FAPESP and Fermilab sign memorandum of understanding | AGÊNCIA FAPESP

FAPESP and Fermilab sign memorandum of understanding The purpose of the agreement is to promote and deepen scientific and technological cooperation between researchers from São Paulo and the US Department of Energy’s high-energy physics laboratory (photo: Fermilab)

FAPESP and Fermilab sign memorandum of understanding

April 01, 2020

By Elton Alisson  |  Agência FAPESP – FAPESP has signed a memorandum of understanding with the Fermi National Accelerator Laboratory (Fermilab), a US Department of Energy national laboratory specializing in high-energy particle physics.

The purpose of the agreement is to promote and deepen scientific and technological cooperation between researchers from the state of São Paulo and Fermilab in high-energy physics, including neutrino research. Neutrinos are subatomic particles with very little mass that travel at near light speed.

The FAPESP-Fermilab collaboration may include exchanging faculty, researchers and graduate students, conducting collaborative research, and holding workshops, joint lectures, symposia and meetings, among other forms of cooperation.

“The agreement will open up opportunities for young researchers of any nationality to begin their careers at São Paulo’s universities, working on advanced topics relating to experimental neutrino physics at DUNE [Deep Underground Neutrino Experiment], which will continue to be led by Fermilab,” said Carlos Henrique de Brito Cruz, FAPESP’s Scientific Director.

Construction on DUNE is scheduled to begin in 2021. One of DUNE’s aims will be to discover new properties of neutrinos. To this end, a particle accelerator will fire a powerful beam of neutrinos from Fermilab in Batavia near Chicago at a detector 1,300 km away in Lead, South Dakota. The detector, filled with 70,000 tons of liquid argon and located 1.5 km underground, will capture neutrino interactions, including each photon (quantum of light) that is released, providing clues about the evolution of the Universe.

In a project supported by FAPESP, physicists Ettore Segreto and Ana Amelia Bergamini Machado, both professors at the University of Campinas’s Gleb Wataghin Institute of Physics (IF-UNICAMP) in the state of São Paulo, have developed a novel photon detection technology for DUNE.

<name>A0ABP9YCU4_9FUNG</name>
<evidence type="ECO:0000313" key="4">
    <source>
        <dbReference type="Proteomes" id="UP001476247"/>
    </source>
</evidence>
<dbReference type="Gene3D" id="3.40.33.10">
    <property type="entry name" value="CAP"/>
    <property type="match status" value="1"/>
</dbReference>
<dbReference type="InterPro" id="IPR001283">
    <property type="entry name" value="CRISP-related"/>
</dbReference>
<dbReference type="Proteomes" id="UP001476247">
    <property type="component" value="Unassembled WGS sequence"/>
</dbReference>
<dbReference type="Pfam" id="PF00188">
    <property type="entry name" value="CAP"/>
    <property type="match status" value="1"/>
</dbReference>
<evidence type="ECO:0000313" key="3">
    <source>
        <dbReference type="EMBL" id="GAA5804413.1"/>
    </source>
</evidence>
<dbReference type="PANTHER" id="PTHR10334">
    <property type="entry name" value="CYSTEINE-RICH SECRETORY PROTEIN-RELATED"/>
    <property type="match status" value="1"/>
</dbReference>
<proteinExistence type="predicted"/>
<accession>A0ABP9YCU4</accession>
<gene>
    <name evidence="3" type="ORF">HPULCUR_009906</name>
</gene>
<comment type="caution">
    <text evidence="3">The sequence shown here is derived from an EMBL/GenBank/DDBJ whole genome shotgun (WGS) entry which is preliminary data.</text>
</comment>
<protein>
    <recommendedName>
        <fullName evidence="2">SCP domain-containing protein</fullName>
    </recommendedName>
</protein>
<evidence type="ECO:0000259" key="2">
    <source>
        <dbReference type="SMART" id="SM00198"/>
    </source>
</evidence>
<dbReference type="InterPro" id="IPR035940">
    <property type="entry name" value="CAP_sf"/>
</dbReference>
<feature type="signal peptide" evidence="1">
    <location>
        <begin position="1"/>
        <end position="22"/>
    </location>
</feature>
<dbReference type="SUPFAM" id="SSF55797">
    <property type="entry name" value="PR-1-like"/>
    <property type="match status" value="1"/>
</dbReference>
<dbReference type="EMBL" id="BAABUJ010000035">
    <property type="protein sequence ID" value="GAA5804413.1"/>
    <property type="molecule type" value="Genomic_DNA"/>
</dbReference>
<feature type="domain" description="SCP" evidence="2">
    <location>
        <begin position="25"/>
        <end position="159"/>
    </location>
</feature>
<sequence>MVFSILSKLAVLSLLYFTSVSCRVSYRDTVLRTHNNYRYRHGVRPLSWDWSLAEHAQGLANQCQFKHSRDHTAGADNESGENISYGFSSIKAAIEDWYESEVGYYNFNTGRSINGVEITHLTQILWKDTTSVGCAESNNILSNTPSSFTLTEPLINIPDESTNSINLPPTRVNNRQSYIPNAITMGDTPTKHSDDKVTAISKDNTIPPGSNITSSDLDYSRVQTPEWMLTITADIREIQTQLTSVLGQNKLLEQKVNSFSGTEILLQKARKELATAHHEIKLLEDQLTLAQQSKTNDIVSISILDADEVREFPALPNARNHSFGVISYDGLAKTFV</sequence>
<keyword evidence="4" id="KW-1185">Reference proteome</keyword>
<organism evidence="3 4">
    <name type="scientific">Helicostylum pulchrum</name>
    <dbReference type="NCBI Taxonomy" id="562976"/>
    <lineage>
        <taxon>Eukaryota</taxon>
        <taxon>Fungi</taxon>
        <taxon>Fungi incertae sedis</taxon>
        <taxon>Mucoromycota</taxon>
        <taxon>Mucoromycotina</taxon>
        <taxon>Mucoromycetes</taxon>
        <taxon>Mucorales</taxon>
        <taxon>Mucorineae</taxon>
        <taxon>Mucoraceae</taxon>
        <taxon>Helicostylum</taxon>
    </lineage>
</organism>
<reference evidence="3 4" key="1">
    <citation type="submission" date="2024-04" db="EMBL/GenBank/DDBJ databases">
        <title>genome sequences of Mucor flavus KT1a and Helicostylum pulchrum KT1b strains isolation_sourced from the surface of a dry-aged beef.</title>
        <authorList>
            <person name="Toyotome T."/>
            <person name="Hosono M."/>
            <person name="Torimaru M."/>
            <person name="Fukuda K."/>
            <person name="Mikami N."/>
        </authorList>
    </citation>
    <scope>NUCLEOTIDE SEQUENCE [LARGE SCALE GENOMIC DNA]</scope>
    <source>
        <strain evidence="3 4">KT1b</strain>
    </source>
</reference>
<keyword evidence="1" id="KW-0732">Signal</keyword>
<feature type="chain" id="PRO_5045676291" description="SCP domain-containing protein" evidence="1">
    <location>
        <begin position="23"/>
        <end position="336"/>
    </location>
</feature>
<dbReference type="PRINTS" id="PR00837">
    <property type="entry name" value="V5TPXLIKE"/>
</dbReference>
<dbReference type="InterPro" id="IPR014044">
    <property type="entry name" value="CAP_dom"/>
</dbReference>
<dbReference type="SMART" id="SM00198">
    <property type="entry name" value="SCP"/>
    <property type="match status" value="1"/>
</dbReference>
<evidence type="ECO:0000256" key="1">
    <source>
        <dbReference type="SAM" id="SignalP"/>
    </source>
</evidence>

Called ARAPUCA – a loanword found in Brazil, of Tupi origin, meaning “bird trap” – the device will trap very low-frequency particles of light coming from DUNE’s detectors.

“The photon detection system developed by UNICAMP’s researchers has been highly successful,” said Nigel Lockyer, Director of Fermilab. “São Paulo has brought plenty of talented people with cutting-edge engineering knowledge to contribute to our challenging projects. FAPESP has been a major partner in building our relationship with the Latin American science and engineering community.”

Expanding the partnership

The agreement between FAPESP and Fermilab was signed during the Fifth Meeting of the Brazil-US Joint Commission on Science and Technology Cooperation, which was held on March 6, 2020, at the Ministry of Foreign Affairs in Brasília.

On the same occasion, UNICAMP and Fermilab signed an agreement to cooperate on infrastructure research and development for DUNE’s Long-Baseline Neutrino Facility (LBNF), particularly on cryostats to house the detector and cryogenics to keep the liquid argon at minus 184 °C.

DUNE’s cryogenic equipment will include a nitrogen cooling system, piping, pumps, and other systems needed to fill the cryostats, keep them cold, and circulate and purify the argon.

UNICAMP’s researchers are already contributing to the LBNF by conducting studies and tests on argon recirculation, purification, regeneration and condensation to ensure that the necessary components comply with specifications.

The new agreement means that they can now effectively design and supply systems that do all of this (purify, regenerate, circulate and condensate liquid argon).

“The University of Campinas is very proud of this important agreement with Fermilab, which strengthens our long-term relationship in basic research and specifically in neutrino physics,” said Marcelo Knobel, Rector of UNICAMP.

“We hope to help build this world-class facility and address the significant engineering challenges it presents. We firmly believe that together, we will contribute to the advancement of science and technology.”




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